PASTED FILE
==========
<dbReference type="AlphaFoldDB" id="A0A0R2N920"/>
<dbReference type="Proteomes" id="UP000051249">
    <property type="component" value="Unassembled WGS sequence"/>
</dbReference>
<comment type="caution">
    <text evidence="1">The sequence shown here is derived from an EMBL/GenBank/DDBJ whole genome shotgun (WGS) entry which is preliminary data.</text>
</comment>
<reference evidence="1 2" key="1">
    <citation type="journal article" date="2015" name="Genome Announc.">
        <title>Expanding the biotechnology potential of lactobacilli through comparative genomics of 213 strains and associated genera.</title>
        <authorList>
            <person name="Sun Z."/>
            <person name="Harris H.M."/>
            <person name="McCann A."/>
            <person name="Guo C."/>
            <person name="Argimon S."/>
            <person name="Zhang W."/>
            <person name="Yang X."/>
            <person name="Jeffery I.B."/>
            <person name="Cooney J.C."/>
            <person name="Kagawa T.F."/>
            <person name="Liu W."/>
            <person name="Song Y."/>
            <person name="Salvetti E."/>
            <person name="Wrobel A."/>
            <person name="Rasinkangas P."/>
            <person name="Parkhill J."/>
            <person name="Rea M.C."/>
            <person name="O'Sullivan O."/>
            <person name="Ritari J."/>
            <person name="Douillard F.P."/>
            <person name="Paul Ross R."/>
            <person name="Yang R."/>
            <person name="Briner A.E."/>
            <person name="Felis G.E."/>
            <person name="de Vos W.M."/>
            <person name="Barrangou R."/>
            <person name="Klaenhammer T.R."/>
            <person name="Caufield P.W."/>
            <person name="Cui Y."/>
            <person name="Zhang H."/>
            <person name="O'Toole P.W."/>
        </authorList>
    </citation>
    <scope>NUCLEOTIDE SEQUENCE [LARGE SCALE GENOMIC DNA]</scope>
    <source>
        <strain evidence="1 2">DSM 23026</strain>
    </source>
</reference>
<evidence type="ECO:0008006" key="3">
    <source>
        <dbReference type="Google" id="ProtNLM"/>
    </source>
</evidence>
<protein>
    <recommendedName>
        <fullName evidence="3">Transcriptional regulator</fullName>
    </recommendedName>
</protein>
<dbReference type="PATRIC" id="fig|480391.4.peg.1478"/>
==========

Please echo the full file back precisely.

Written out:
<dbReference type="AlphaFoldDB" id="A0A0R2N920"/>
<dbReference type="Proteomes" id="UP000051249">
    <property type="component" value="Unassembled WGS sequence"/>
</dbReference>
<comment type="caution">
    <text evidence="1">The sequence shown here is derived from an EMBL/GenBank/DDBJ whole genome shotgun (WGS) entry which is preliminary data.</text>
</comment>
<reference evidence="1 2" key="1">
    <citation type="journal article" date="2015" name="Genome Announc.">
        <title>Expanding the biotechnology potential of lactobacilli through comparative genomics of 213 strains and associated genera.</title>
        <authorList>
            <person name="Sun Z."/>
            <person name="Harris H.M."/>
            <person name="McCann A."/>
            <person name="Guo C."/>
            <person name="Argimon S."/>
            <person name="Zhang W."/>
            <person name="Yang X."/>
            <person name="Jeffery I.B."/>
            <person name="Cooney J.C."/>
            <person name="Kagawa T.F."/>
            <person name="Liu W."/>
            <person name="Song Y."/>
            <person name="Salvetti E."/>
            <person name="Wrobel A."/>
            <person name="Rasinkangas P."/>
            <person name="Parkhill J."/>
            <person name="Rea M.C."/>
            <person name="O'Sullivan O."/>
            <person name="Ritari J."/>
            <person name="Douillard F.P."/>
            <person name="Paul Ross R."/>
            <person name="Yang R."/>
            <person name="Briner A.E."/>
            <person name="Felis G.E."/>
            <person name="de Vos W.M."/>
            <person name="Barrangou R."/>
            <person name="Klaenhammer T.R."/>
            <person name="Caufield P.W."/>
            <person name="Cui Y."/>
            <person name="Zhang H."/>
            <person name="O'Toole P.W."/>
        </authorList>
    </citation>
    <scope>NUCLEOTIDE SEQUENCE [LARGE SCALE GENOMIC DNA]</scope>
    <source>
        <strain evidence="1 2">DSM 23026</strain>
    </source>
</reference>
<evidence type="ECO:0008006" key="3">
    <source>
        <dbReference type="Google" id="ProtNLM"/>
    </source>
</evidence>
<protein>
    <recommendedName>
        <fullName evidence="3">Transcriptional regulator</fullName>
    </recommendedName>
</protein>
<dbReference type="PATRIC" id="fig|480391.4.peg.1478"/>